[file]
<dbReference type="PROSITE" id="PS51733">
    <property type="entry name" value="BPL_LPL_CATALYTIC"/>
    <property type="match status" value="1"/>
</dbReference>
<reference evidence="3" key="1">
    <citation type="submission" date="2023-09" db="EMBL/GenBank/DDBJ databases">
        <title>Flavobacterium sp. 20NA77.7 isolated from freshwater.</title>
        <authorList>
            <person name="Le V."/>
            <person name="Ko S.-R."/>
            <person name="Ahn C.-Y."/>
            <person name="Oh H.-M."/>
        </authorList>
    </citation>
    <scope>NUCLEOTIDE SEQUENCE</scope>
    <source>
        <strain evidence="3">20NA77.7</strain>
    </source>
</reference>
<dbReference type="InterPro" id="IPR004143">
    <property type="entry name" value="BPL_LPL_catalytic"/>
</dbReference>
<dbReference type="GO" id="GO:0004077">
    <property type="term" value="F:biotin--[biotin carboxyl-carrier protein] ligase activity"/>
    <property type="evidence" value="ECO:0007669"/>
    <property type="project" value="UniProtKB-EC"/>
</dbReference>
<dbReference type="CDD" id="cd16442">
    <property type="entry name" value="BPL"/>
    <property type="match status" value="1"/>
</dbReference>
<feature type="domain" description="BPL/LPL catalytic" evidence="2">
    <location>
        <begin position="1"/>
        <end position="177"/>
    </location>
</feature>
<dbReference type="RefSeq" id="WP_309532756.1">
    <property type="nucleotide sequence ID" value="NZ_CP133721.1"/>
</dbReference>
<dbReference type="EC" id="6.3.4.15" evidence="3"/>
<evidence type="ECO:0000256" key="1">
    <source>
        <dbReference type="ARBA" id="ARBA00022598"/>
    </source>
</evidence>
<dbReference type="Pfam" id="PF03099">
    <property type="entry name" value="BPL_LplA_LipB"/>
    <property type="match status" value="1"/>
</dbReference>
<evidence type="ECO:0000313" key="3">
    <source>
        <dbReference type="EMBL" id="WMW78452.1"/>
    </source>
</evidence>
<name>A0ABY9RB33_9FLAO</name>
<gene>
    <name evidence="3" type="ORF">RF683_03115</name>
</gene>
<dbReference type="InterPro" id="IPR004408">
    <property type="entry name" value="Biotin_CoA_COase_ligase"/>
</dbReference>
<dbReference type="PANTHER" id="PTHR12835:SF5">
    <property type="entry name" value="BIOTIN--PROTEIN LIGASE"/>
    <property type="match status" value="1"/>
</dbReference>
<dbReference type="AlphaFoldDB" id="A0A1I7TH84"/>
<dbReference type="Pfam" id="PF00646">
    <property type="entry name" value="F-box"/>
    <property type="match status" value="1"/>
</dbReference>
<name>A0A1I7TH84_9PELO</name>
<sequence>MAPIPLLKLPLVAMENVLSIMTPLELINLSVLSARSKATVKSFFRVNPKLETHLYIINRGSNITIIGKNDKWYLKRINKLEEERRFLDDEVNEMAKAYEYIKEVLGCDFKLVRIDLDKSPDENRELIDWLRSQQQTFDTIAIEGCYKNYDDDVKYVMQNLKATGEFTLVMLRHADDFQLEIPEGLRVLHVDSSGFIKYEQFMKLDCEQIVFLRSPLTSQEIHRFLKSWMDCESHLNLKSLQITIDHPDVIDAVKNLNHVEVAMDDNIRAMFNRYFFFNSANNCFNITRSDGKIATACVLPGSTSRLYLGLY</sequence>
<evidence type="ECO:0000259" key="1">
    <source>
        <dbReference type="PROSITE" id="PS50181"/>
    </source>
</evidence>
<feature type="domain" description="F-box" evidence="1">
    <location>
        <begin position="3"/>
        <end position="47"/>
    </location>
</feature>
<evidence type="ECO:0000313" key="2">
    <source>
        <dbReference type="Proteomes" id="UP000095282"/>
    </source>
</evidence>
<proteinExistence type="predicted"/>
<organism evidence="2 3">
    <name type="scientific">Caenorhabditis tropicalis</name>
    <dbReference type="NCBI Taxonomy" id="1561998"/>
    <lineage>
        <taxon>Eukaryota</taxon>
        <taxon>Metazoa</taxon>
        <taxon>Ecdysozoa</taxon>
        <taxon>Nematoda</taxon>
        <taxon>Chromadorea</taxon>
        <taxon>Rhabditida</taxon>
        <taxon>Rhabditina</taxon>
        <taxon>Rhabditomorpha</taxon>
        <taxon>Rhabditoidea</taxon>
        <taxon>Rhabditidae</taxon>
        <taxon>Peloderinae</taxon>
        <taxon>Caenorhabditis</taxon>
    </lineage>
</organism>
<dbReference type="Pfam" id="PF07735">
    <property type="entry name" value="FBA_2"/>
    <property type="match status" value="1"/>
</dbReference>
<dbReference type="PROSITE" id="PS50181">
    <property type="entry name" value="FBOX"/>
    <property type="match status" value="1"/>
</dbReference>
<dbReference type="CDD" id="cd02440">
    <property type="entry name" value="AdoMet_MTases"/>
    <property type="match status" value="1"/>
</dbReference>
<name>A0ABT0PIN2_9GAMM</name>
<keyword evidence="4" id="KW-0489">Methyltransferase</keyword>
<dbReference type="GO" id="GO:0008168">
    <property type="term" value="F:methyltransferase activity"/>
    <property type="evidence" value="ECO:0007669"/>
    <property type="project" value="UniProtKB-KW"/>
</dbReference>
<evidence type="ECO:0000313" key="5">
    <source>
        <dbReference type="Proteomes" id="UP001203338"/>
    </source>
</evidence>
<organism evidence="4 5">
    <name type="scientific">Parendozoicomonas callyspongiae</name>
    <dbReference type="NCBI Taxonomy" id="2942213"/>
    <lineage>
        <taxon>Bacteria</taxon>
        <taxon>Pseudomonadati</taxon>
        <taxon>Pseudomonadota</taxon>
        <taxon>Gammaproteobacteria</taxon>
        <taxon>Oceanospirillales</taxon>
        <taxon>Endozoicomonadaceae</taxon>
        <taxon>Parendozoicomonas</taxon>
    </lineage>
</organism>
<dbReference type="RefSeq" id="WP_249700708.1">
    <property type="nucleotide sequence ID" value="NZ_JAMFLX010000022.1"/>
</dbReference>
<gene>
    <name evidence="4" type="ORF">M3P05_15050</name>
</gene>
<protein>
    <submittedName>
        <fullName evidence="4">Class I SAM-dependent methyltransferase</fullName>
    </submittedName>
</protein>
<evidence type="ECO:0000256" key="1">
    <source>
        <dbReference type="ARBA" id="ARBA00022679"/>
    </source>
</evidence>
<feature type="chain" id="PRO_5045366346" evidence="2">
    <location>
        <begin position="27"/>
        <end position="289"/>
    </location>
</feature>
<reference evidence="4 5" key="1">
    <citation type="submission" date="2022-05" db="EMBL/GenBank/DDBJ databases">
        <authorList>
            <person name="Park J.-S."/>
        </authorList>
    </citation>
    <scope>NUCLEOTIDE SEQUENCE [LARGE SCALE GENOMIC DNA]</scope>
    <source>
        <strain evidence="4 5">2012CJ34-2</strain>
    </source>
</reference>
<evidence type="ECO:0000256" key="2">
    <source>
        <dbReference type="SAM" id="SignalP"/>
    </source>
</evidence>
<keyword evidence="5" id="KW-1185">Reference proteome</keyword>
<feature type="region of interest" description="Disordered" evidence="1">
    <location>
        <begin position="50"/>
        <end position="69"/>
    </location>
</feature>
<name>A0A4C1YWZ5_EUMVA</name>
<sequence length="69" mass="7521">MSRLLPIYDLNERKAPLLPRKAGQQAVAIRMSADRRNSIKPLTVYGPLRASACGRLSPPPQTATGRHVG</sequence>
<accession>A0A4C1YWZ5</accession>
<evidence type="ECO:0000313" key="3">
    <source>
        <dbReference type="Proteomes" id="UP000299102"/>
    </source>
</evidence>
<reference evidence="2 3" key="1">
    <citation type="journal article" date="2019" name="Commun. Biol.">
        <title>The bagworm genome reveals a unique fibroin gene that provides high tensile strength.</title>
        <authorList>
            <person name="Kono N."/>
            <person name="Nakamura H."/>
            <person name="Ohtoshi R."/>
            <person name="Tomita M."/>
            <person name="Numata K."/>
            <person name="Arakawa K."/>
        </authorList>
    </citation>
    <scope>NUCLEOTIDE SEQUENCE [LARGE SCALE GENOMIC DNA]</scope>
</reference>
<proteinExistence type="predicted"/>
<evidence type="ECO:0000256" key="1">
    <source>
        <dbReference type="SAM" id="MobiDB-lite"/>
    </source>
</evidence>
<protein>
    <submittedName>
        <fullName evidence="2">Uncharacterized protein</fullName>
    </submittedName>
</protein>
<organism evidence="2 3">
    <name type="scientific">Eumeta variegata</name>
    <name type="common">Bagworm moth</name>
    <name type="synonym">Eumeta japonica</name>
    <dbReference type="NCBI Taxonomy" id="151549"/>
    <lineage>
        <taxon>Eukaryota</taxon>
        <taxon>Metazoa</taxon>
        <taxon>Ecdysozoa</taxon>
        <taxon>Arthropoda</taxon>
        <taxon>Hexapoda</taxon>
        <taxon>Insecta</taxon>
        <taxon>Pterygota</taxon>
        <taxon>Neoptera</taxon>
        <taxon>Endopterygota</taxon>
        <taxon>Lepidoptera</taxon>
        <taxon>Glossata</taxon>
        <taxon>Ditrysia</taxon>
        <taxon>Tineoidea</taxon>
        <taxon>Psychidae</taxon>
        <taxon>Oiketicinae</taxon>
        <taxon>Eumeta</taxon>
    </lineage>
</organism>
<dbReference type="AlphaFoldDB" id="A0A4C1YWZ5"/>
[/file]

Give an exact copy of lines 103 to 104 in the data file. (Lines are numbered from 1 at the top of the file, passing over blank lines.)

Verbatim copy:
        <taxon>Rhabditoidea</taxon>
        <taxon>Rhabditidae</taxon>